The world’s biggest telecom equipment maker, Huawei Technologies Co was sued by Cisco Systems in 2003 for allegedly infringing on its patents. In the US, security officials have accused it of allowing unauthorized access by the Chinese People's Liberation Army through its equipment. US political opposition forced Huawei to withdraw its purchase of 3Leaf systems in 2010.
China warns of 'prejudice' in US telecom report
Beijing on Monday urged Washington to “set aside prejudices” after a draft Congressional report said Chinese telecom firms Huawei and ZTE were security threats that should be banned from business in the US.
“We hope the US Congress will set aside prejudices, respect the facts, and do things that will benefit China-US economic cooperation instead of the contrary,” said foreign ministry spokesman Hong Lei.
The draft report by the US House Intelligence Committee, obtained by AFP, said an investigation has concluded that the two firms “cannot be trusted” to be free of influence from Beijing and could be used to undermine US security.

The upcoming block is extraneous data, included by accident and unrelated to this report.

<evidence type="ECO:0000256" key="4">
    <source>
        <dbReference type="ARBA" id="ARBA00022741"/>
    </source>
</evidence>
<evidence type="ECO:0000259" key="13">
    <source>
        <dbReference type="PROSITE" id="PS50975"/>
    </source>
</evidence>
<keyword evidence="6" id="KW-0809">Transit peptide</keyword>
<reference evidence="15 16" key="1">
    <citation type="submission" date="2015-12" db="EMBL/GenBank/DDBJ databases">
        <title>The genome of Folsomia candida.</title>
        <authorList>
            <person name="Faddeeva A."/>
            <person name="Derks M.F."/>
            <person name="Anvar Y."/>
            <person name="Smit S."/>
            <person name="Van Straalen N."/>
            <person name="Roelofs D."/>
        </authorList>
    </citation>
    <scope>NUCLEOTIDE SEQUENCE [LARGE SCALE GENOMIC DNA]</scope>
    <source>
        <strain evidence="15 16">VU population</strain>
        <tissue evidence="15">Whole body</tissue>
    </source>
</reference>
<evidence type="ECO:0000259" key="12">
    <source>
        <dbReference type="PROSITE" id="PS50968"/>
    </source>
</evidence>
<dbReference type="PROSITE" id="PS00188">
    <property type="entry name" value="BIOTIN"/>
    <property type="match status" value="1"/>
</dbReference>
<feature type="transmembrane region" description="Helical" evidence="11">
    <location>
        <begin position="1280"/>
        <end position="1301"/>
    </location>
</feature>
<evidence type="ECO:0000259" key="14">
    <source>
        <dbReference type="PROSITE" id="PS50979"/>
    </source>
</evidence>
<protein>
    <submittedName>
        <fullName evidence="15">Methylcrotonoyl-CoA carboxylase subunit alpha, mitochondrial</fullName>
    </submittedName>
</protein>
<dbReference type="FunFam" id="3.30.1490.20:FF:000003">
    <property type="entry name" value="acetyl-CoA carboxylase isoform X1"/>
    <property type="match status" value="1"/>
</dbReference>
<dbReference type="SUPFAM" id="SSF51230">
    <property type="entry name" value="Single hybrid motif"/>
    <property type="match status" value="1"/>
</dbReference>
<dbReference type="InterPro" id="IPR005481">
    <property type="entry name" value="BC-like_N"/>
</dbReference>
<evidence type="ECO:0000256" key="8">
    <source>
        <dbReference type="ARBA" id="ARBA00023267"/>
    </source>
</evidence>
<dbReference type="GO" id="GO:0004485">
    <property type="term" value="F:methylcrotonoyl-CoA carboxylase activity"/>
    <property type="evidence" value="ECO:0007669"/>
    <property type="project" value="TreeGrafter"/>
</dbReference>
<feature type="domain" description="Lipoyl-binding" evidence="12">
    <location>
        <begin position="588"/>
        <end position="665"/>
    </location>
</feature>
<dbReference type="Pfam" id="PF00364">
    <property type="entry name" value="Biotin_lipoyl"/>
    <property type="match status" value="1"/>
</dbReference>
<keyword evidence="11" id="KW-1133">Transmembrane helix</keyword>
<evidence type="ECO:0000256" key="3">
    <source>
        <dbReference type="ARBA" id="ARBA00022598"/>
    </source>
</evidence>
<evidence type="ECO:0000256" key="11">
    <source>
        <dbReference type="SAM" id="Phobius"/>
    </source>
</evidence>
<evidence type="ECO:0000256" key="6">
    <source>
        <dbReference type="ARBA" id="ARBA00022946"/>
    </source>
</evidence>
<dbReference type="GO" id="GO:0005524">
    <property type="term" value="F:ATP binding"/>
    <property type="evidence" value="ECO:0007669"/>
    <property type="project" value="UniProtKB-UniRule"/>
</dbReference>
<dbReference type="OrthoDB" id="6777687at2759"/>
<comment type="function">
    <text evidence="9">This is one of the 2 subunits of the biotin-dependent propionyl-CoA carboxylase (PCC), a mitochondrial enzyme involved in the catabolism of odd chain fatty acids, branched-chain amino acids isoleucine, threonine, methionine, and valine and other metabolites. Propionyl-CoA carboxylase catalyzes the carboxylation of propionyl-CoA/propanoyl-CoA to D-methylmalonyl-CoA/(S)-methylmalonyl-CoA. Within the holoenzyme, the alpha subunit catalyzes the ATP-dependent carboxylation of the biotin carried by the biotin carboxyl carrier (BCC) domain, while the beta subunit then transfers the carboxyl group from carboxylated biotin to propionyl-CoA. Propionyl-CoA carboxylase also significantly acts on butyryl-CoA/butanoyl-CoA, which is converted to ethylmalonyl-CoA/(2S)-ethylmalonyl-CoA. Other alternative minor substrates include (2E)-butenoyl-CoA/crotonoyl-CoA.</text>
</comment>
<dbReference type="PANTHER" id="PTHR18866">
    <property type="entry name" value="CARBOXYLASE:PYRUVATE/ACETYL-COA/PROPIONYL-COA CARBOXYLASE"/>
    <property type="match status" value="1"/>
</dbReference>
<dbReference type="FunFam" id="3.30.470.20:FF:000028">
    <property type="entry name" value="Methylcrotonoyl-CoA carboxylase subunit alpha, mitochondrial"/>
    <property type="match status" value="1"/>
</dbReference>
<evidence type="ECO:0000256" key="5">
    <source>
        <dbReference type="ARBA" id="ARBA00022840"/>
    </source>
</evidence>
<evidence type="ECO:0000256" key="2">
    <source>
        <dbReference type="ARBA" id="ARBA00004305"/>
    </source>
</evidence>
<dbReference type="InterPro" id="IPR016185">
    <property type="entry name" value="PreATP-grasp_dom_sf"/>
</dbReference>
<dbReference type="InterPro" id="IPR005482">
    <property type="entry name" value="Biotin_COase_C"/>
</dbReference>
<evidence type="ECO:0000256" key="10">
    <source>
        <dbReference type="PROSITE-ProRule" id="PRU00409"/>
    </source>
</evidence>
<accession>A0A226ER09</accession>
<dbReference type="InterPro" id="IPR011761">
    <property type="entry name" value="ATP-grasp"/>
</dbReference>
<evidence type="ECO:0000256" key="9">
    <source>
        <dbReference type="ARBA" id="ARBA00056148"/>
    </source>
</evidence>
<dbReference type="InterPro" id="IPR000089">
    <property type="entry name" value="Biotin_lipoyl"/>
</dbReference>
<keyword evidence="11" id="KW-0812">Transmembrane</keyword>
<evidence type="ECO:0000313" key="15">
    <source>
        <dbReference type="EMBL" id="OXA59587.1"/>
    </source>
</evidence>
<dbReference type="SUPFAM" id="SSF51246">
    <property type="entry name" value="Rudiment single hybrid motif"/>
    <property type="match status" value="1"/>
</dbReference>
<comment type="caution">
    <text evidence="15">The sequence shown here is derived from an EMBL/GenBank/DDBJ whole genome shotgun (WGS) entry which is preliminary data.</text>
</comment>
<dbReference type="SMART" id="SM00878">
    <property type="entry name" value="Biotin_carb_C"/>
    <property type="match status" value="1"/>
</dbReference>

It said US authorities “must block acquisitions, takeovers or mergers involving Huawei and ZTE given the threat to US national security interests”.
The panel launched its probe over concerns that China could use the fast-growing firms for economic or military espionage, or cyber attacks.
Hong, however, defended the Chinese telecom firms.
“China’s telecom enterprises have been engaged in international co-operation according to market economy rules and their investment has demonstrated the mutually beneficial nature of China-US economic ties,” he said.
The probe comes amid rising overseas concern over whether big firms in China are linked to the military or government.
Australia earlier this year blocked Huawei from bidding for contracts on its A$36 billion (US$36.6 billion) broadband plan due to fears of Chinese cyber attacks.
In the US, Huawei was forced to back away from several investments amid pressure from Washington.
Both Huawei and ZTE have previously denied any ties with the Chinese government.
Huawei reiterated that position in response to queries.
“The integrity and independence of Huawei’s organisation and business practices are trusted and respected across almost 150 markets,” Huawei vice president William Plummer said in an emailed statement.
“Purporting that Huawei is somehow uniquely vulnerable to cyber mischief ignores technical and commercial realities, recklessly threatens American jobs and innovation, does nothing to protect national security, and should be exposed as dangerous political distractions.”
ZTE did not immediately respond to requests for comment.